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Third Spectral Cannon: For Chris Ashby by James Yeary @ Division Leap
Portland poet James Yeary is the editor of Canned Lumen, the mysterious little magazine that proves that the spirit of the Mimeograph Revolution is alive and well in Portland. His work somehow manages to be slippery and numinous and colloquial all at the same time. Someone once described the experience of reading his work to me as: "like falling repeatedly on a pile of rolling logs, or you were so busy hanging over the bow of your little boat watching the beams of light play beneath the surface of the lake you didn't realize your boat was sinking until your socks got wet." One of a limited edition of 75 copies. —Adam Davis
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Framed Marcel Duchamp Wire Service Obituary from 1968 @ Monograph Bookwerks
The original wire service obituary for Duchamp from the New York Times, sent over the wire on the day of his death, October 2, 1968, and running over six feet in length. The work is appropriately Duchampian as a found object. —Blair Saxon-Hill
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Alex Vervoordt's Epic Three Volume Trilogy of Exhibitions @ Monograph Bookwerks
Academia, In-Finitum, and Artempo, where he installed objects, antiquities, archaeological items, works from Old Masters, and unknown craftsmen alongside the 20th century's most daring contemporary artists in venues in Paris and Venice. —Blair Saxon-Hill
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First Edition of Ed Ruscha's "Various Small Fires and Milk" @ Monograph Bookwerks
One of only 400 copies, a rare first edition of Ruscha's 1964 artist book, in which he presents straightforward photographs of various small fires (a match, a stove burner) and a photograph of a glass of milk. —Blair Saxon-Hill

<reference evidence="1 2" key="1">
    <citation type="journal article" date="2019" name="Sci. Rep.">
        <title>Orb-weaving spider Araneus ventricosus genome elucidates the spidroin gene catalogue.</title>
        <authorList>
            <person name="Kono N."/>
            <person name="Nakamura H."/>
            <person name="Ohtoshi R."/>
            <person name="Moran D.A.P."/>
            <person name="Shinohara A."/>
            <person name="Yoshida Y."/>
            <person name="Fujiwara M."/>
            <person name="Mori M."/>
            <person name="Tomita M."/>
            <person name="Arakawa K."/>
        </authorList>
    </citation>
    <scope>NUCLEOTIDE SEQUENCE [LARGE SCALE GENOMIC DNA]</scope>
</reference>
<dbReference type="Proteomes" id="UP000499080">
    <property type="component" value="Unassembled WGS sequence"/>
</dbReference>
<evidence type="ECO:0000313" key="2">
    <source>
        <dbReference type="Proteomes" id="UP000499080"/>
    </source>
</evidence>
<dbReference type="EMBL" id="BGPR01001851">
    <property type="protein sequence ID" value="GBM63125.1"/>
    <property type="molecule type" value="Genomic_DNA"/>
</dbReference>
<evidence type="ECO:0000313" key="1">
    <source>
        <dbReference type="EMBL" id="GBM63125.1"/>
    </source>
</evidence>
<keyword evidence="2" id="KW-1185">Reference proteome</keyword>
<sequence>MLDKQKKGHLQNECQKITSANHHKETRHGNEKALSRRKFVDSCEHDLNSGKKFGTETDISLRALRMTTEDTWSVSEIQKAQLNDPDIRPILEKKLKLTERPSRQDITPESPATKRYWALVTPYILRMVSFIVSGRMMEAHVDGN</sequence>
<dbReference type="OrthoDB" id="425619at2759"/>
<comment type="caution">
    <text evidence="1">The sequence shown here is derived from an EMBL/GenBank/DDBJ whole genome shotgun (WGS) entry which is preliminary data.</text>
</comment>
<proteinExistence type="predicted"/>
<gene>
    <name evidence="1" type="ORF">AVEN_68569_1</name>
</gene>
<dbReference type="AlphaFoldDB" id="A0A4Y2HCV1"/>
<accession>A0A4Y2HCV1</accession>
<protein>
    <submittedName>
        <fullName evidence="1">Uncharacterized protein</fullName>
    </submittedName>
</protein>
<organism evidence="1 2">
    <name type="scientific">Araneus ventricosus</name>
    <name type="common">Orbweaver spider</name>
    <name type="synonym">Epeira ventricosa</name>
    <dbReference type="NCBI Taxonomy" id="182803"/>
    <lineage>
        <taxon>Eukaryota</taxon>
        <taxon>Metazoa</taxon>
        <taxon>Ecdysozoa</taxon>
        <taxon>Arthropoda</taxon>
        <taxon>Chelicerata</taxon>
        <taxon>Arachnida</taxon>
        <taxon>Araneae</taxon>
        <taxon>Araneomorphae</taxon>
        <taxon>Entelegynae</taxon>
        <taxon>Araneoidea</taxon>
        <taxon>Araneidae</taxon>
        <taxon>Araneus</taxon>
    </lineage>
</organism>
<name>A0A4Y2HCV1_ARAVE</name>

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Keiko Narahashi Ceramics @ Monograph Bookwerks
Contemporary New York artist Keiko Narahashi's halved ceramic vase forms consider the truth and vision through the collapse of two and three dimensions. Her sculptural clay works are drawn from her silhouette ink paintings. When the resulting clay silhoutte is rotated, what appears as a flat 2-D form becomes a fully engaged 3-D object in space. —Blair Saxon-Hill
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Nikki McClure 2013 Calendar, "Prepare" @ Reading Frenzy
Nikki McClure is an Olympia based paper cut artist. She had her first solo show in Portland at Reading Frenzy in 1997, and last year the Museum of Contemporary Craft held a retrospective of her work. Nikki's calendar, featuring a dozen images accompanied by one or two word reminders meant to help the reader be mindful of the passing months and seasons, has been an annual tradition at the shop since 2000. —Chloe Eudaly
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Significant Objects: 100 Extraordinary Stories About Ordinary Things @ Reading Frenzy
Co-editor Joshua Glenn put out a great zine in 1990s devoted to philosophy and cultural criticism called Hermenaut. For Significant Objects, he and Rob Walker purchased 100 objects second hand and then commissioned 100 contemporary authors, including the likes of Jonathan Lethem and Colson Whitehead, to write fictional stories about them, based on the hypothesis that: "Stories are such a powerful driver of emotional value that their effect on any given object's subjective value can actually be measured objectively." Then they sold them on Ebay using the story as the description, making almost $8,000 for the 100 objects they bought for an average of $1.25 each. —Chloe Eudaly
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Uppercase Magazine: A Magazine for the Creative and Curious #15 @ Reading Frenzy
Uppercase is a beautifully produced magazine out of Calgary, Alberta, devoted to illustration, design, and other applied arts. Each issue is driven by a theme. This one is "creative specimen" and explores the creative side of science with features on vintage children's science and nature book illustrations, Paxton Gate, and space age textile technologies. As you might imagine, Portland artists and designers pop up quite frequently. —Chloe Eudaly
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Incandescent: A Color Film Zine #2 @ Reading Frenzy
Locally published, Incandescent is one of a handful of zines and small magazines I’ve seen recently devoted to film photography. This beautiful, full-color, bi-annual zine is published by a "photo-based artist collective" and features emerging photographers from around the country. —Chloe Eudaly